When L. Ron Hubbard wrote Mission Earth, he broke all the rules, blazed a new literary path, and gave us satire examples like none other. He completed the monumental 1.2-million-word Mission Earth within eight months on August 19, 1981.
He deftly plotted action-adventure, intrigue, espionage, and science fiction with scathing social satire just as relevant today as the day it was written.
In the author’s introduction to Mission Earth, “Science Fiction & Satire,” he lays out the historical development of satire as a genre and its relationship with science fiction. He also provides a new perspective on the power and importance of satire in our society.
A few years ago, I wrote Battlefield Earth to celebrate my golden anniversary as a writer. At nearly a half-million words, it was a bit larger than others I had turned out in my fifty-year career. But, after all, it was my anniversary so I decided to splurge.
It was fun to write and if bestseller lists were any indicator, people found it fun to read. It was also gratifying to know that pure science fiction (as I defined it then) has such a wide audience. It reminded me again of sf’s many facets: adventure, romance, drama, comedy, tragedy and intrigue, with adventure science fiction probably the most dominant type within the genre.
However, there is another aspect to science fiction: by its nature most of it has an element of satire. It has been used by such notables as Mark Twain, Johannes Kepler, Samuel Butler, Jules Verne and Sir Thomas More. This becomes more obvious when the history of satire is examined and compared to science fiction.
Chinese symbol for satire
Satire is not restricted to the Western world. In fact, the Chinese character for the word can be translated as “laughter with knives.” Meanwhile, the origin of our word satire is not as sharp. It comes from the Latin satura which meant “medley” or “mixture” and seems to have been part of the vocabulary of food to describe a hodgepodge assortment, a “mixture full of different things,” such as a bowl of mixed first-of-the-season fruits. The essence of the word seemed to mean a simple dish of a down-to-earth variety that may have been common but it was hearty, healthy, satisfying and fun.
It was quite natural that satura came to be used for the popular, improvised skits that were performed before an undoubtedly boisterous Roman audience. There was no form or plot. Song, prose, verse and dialogue were enthusiastically mixed to entertain with praise and ridicule.
Thus when the father of Roman poetry, Quintus Ennius (ca. 239–169 BC), chose to introduce the word satura for some of his poems, he probably borrowed from both uses and meant that his poems were a simple (but hearty and healthy), jocular mixture of drama and comedy that mimicked and entertained through prose, verse and song.
Horace (65–8 BC)
Quintus Ennius (ca. 239–169 BC)
Juvenal (AD 50–130)
But it wasn’t until the seventeenth century that the actual origin of the word satire was discovered. Until then, writers were misled into believing that satire came from the satyr, the rude, shaggy, half-human, half-beast creatures that drank wine and chased wood nymphs, and so mistakenly thought that satire should be crude and rough. But the origin of the word had nothing to do with them and the idea really had little to do with the Greeks who did not consider satire as a genus of literature. It was left to the Romans to develop the art form that addressed the everyday frustrations of life.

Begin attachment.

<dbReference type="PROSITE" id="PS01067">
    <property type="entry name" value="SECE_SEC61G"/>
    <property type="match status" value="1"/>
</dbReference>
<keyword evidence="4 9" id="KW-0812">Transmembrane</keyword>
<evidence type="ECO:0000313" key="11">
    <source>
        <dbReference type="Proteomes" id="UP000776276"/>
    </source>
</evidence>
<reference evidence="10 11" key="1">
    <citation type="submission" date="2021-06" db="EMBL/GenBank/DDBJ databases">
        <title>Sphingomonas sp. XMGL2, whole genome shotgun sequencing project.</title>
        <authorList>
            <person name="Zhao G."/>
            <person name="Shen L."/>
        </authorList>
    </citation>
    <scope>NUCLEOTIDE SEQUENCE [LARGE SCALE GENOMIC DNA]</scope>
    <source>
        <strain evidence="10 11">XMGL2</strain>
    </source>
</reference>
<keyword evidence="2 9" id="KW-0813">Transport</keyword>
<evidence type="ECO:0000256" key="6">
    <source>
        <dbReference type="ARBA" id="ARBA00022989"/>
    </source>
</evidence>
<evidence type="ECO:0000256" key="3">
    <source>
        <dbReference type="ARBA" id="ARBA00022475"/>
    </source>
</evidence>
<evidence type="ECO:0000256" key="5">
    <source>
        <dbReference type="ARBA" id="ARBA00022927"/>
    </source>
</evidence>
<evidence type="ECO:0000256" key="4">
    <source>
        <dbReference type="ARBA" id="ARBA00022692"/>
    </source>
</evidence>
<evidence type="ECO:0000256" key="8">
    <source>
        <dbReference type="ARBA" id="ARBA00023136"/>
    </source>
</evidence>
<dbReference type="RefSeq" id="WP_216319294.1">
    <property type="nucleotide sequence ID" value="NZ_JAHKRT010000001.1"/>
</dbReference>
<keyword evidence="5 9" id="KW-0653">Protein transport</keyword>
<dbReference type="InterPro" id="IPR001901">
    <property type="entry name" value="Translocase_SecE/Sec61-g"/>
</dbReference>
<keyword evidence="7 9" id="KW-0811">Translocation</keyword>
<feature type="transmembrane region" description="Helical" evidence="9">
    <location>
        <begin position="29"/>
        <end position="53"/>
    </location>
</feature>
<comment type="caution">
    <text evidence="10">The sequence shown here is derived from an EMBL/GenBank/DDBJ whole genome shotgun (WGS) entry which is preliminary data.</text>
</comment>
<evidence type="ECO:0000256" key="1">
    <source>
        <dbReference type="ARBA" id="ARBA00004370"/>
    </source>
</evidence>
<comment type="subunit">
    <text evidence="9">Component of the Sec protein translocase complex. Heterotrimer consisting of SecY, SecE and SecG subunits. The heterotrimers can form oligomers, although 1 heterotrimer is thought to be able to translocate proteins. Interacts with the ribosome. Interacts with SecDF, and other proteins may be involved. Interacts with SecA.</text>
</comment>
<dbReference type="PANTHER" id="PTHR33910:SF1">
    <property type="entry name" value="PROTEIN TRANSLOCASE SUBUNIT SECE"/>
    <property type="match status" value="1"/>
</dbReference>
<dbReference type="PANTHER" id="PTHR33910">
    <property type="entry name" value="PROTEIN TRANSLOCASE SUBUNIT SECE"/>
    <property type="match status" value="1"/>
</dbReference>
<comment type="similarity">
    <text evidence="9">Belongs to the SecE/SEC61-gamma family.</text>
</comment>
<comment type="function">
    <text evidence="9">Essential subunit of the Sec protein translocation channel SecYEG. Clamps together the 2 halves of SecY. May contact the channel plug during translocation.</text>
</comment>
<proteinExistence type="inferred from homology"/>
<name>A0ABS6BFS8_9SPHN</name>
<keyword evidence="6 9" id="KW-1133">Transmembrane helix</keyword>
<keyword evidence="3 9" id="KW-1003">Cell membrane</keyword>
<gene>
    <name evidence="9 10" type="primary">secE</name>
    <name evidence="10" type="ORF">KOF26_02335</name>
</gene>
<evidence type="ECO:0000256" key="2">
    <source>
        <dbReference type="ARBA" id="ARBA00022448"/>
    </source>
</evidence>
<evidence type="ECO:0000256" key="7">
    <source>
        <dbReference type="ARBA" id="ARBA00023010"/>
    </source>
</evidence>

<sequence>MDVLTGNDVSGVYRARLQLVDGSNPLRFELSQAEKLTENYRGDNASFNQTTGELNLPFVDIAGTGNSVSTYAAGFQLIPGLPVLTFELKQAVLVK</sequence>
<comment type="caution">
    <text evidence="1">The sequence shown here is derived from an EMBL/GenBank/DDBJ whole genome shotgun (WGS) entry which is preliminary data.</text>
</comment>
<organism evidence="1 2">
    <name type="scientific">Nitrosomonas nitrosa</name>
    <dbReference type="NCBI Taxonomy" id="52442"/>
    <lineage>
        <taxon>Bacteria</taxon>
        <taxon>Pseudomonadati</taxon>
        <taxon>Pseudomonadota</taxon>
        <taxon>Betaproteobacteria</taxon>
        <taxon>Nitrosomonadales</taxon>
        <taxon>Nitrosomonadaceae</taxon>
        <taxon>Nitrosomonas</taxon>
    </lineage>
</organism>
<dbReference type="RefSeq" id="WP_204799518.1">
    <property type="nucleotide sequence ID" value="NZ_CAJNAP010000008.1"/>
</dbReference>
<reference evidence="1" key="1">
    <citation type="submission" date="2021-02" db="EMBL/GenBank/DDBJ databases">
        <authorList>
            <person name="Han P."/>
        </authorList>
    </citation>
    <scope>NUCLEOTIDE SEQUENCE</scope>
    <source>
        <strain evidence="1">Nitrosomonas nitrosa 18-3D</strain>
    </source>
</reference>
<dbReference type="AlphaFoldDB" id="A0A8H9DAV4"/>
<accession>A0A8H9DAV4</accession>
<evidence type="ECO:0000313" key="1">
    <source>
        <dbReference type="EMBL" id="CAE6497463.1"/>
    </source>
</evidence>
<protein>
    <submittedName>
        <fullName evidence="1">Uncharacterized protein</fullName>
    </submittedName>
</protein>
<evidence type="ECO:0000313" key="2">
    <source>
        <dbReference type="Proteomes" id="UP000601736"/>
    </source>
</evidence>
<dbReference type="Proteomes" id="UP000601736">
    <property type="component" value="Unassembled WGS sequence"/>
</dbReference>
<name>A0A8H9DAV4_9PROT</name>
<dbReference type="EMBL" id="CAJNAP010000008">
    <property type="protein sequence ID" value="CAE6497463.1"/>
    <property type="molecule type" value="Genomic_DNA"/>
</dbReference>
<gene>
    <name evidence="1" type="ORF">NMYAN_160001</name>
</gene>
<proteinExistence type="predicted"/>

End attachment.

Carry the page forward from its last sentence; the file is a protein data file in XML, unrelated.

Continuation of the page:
Two of their poets, Horace (65–8 BC) and Juvenal (ca. AD 50–130), represented the two classic schools of satire—the playful and the cynical.
Both used and contributed to the development of formal verse, a poetic form that was to dominate satire until the eighteenth century. Horace was seen as the playful wit, the optimistic, sophisticated critic who, though serious, is light and “tells the truth with a laugh.” Juvenal, at the other end, was the bitter cynic who seethed with anger, believed people were incorrigible and wrote to wound and punish, not to cure or instruct. Thus one was a physician. The other an executioner. The judicial nature of satire had yet to fully develop.
Menippus of Syria
Although writers on the history of satire pass over it quite briefly, there was another school of satire named after Menippus, a Syrian who took up residence in Greece in the third century BC.
While the original thirteen books that Menippus wrote were lost somewhere in antiquity, he was popularized and imitated enough by others that we do know that his favorite target was philosophers, especially the Stoics.
Rather than being structured in the formal verse preferred by Horace and Juvenal, Menippean satire was truly a satura. It varied not only in content but mixed verse and prose and even Greek and Latin. Menippean satire was essentially a prose narrative with some poetic verse inserted, probably as parodies of Homer, as a means to ridicule some folly. Some scholars have noted just enough similarity to The Arabian Nights to wonder if it was a creation of Menippus or of Semitic origin.
Lucian of Samosata (second century AD), another Syrian who admired Menippus, contributed to what is considered by some as one of the main roots of what was to become science fiction. Lucian’s True History was a satire on traveler’s tales with a story about a trip to the moon in a sailing vessel (carried by a whirlwind) that gave a new vantage point for expounding on the foibles of earthbound man. (There was an earlier trip-to-the-moon tale by Antonius Diogenes ca. AD 100, which was accomplished by merely walking north. But Lucian’s would prove to be a vital historical catalyst.)
Of course, the idea of a story that employs or revolves around a voyage into unknown, hypothetical or fantasy worlds is not new. When so little was known or recalled about our planet, such tales abounded and virtually any civilization or world could be imagined, as Homer epitomized in the Odyssey.
But unlike new seas or lands over the horizon, the moon was in view, looking down on Earth as both companion and alien. It offered a new platform for the satirist.
So when Lucian’s True History was translated into English in 1634, satirists traveled to the moon to set up their base—a base some would say also helped to launch science fiction.